Cabbie’s Fear of Dogs Doesn’t Trump Requirement to Allow Service Dogs

Posted in Discrimination & Harassment, Highlight, Human Resources (HR) Compliance, Laws and Regulations, Litigation

Back in 2012, I posted about a lawsuit filed by a cab driver who claimed he suffers from cynophobia (a fear of dogs), who was fired after he refused to pick up a blind customer with a service dog.  The cabbie claimed that his termination violated the Americans with Disabilities Act because he has a disability —… Continue Reading

CBIA Says New Bill Could Be “Double Trouble” for Businesses

Posted in Class Actions, Discrimination & Harassment, Legislative Developments, Wage & Hour

Well, so much for a slow legislative session. New proposals keep popping up with changes big and small for employers. The latest was reported on by the CBIA in a post entitled “Double Trouble for Businesses?” and talks about Senate Bill 106, which you can download here. The bill purports to protect immigrants, but as… Continue Reading

Will “Fifty Shades of Grey” Launch Fifty Hostile Work Environment Claims?

Posted in Discrimination & Harassment, Highlight, Human Resources (HR) Compliance, Manager & HR Pro’s Resource Center, Social Media

Back in May 2012, I wrote this about a book that was making its way around various book clubs that was dubbed by The New York Times as “Mommy Porn”. [H]aving someone read [Fifty Shades of Grey] alone during a lunch break, by itself, is probably not enough to establish a sexual harassment claim. The fact that it… Continue Reading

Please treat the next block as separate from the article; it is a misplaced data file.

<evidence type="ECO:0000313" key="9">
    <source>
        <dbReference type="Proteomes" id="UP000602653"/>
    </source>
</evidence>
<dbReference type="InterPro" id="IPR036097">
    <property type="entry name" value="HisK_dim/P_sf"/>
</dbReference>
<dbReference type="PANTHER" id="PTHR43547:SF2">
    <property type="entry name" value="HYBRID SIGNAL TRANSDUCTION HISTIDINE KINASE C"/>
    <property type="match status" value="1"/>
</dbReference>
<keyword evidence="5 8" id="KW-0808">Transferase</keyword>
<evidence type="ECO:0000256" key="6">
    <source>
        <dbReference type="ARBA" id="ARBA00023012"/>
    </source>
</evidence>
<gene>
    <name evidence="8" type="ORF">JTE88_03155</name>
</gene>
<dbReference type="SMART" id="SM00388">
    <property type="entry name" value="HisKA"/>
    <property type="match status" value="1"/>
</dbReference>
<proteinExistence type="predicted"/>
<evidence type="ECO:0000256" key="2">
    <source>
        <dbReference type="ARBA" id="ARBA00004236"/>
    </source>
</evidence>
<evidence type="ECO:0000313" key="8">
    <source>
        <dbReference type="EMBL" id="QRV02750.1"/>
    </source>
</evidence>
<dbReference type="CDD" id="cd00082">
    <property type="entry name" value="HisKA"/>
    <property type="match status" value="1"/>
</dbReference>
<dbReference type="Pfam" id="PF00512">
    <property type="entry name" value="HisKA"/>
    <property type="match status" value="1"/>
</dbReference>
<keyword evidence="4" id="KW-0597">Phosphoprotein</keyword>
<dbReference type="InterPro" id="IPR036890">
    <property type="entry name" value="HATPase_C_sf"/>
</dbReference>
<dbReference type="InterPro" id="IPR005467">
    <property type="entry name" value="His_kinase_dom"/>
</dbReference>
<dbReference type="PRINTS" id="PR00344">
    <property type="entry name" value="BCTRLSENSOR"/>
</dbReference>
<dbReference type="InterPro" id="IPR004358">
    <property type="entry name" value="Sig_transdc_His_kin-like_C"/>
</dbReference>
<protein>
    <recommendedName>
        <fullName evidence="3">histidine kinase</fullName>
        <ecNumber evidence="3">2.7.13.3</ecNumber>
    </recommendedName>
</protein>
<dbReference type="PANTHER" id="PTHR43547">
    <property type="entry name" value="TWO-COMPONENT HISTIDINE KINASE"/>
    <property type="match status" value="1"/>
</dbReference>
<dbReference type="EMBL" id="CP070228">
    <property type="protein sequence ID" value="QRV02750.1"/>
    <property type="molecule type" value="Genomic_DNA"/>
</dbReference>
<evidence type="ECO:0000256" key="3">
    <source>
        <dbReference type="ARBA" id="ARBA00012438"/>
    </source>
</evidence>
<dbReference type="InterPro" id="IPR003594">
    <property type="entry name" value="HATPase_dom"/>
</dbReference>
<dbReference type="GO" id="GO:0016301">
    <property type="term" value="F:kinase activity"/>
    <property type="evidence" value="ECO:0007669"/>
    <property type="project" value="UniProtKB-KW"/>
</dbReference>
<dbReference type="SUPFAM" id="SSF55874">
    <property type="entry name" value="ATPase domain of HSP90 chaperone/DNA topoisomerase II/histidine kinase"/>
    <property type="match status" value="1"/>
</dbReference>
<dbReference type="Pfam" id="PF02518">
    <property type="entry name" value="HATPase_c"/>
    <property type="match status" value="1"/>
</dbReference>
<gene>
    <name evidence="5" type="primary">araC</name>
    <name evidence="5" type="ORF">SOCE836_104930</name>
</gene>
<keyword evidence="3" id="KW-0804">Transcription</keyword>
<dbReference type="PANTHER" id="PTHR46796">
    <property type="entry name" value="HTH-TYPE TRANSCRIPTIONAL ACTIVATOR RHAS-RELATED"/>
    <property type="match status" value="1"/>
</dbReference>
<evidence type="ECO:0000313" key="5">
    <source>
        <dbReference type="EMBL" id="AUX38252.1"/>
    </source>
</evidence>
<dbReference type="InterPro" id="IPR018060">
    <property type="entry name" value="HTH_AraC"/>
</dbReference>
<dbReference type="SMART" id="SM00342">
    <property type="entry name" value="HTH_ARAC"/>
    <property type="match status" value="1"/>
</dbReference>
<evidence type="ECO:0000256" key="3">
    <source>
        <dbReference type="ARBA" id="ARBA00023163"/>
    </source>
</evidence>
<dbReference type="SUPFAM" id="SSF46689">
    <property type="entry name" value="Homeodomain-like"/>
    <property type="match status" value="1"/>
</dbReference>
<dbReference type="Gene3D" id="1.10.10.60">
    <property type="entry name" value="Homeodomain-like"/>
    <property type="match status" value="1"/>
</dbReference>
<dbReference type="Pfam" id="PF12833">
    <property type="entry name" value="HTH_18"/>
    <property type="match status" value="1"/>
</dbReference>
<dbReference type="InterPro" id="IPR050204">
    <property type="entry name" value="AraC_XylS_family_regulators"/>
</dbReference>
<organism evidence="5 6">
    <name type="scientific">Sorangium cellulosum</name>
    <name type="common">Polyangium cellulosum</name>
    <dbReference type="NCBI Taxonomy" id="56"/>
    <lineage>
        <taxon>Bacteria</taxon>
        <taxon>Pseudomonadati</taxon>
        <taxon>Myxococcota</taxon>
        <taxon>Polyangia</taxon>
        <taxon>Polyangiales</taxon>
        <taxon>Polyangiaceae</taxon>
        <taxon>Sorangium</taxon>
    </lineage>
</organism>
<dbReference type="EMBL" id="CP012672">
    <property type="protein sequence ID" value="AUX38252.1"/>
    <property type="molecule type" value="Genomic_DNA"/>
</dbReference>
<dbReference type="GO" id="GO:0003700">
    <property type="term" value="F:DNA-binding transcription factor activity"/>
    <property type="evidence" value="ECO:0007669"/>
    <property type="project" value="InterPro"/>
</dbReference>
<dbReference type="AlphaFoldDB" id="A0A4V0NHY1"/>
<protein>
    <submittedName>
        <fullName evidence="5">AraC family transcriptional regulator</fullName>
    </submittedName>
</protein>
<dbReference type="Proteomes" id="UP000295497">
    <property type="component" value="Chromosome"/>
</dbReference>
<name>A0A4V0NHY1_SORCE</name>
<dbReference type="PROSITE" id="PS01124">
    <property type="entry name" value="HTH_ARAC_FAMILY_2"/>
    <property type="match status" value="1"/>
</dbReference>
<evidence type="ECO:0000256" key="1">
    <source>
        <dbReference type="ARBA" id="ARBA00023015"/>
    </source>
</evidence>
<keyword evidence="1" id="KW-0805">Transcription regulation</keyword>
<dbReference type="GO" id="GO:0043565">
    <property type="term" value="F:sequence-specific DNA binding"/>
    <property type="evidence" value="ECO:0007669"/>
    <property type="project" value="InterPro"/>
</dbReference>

Three Observations about the New EEOC Statistics

Posted in CHRO & EEOC, Discrimination & Harassment, Human Resources (HR) Compliance

The EEOC released its yearly statistics and it’s interesting to put together a story line from the numbers.  Here are three quick observations from my review of the stats: 1) Big Drop in New Cases: Perhaps not surprisingly given the improving economy, the number of new claims filed with the EEOC dropped by nearly 5000 claims,… Continue Reading

New Retaliation Standard of Proof Shows Its Teeth

Posted in CHRO & EEOC, Discrimination & Harassment, Litigation

When the U.S. Supreme Court changed the standard for proving retaliation cases back in 2013, there was some speculation as to whether the standard would result in different decisions. Before the court’s decision, employees who claimed they were retaliated against, needed to show only that the retaliatory motive was a “substantial or motivating fact” affecting… Continue Reading

A Look Ahead: Three (More) Bold Predictions in Connecticut Employment Law in 2015

Posted in CHRO & EEOC, Discrimination & Harassment, Highlight, Laws and Regulations, Legislative Developments, Litigation, Wage & Hour

Having tackled the predictions in employment law on a federal level, what does the future hold for employers in Connecticut? Besides a debate on Family & Medical Leave Insurance, there are a few things we’re likely to see. 1. New bills at the General Assembly: The first one comes courtesy of Mara Lee over at… Continue Reading

Connecticut Court: Perceived Disability Claims May Proceed Under State Law

Posted in CHRO & EEOC, Discrimination & Harassment, Highlight, Human Resources (HR) Compliance, Litigation

My colleague, Jarad Lucan, returns today with a post discussing a new Connecticut Supreme Court case that has expanded the state’s anti-discrimination laws when it comes to disability claims.  When Congress enacted the Americans With Disabilities Act (ADA), it recognized that fears, misperceptions, and stereotypes about disabled individuals are so pervasive that employment discrimination reaches… Continue Reading

The “Association” Game: How a Spouse’s Cancer May be Covered by the ADA

Posted in CHRO & EEOC, Discrimination & Harassment, Highlight, Human Resources (HR) Compliance, Laws and Regulations, Manager & HR Pro’s Resource Center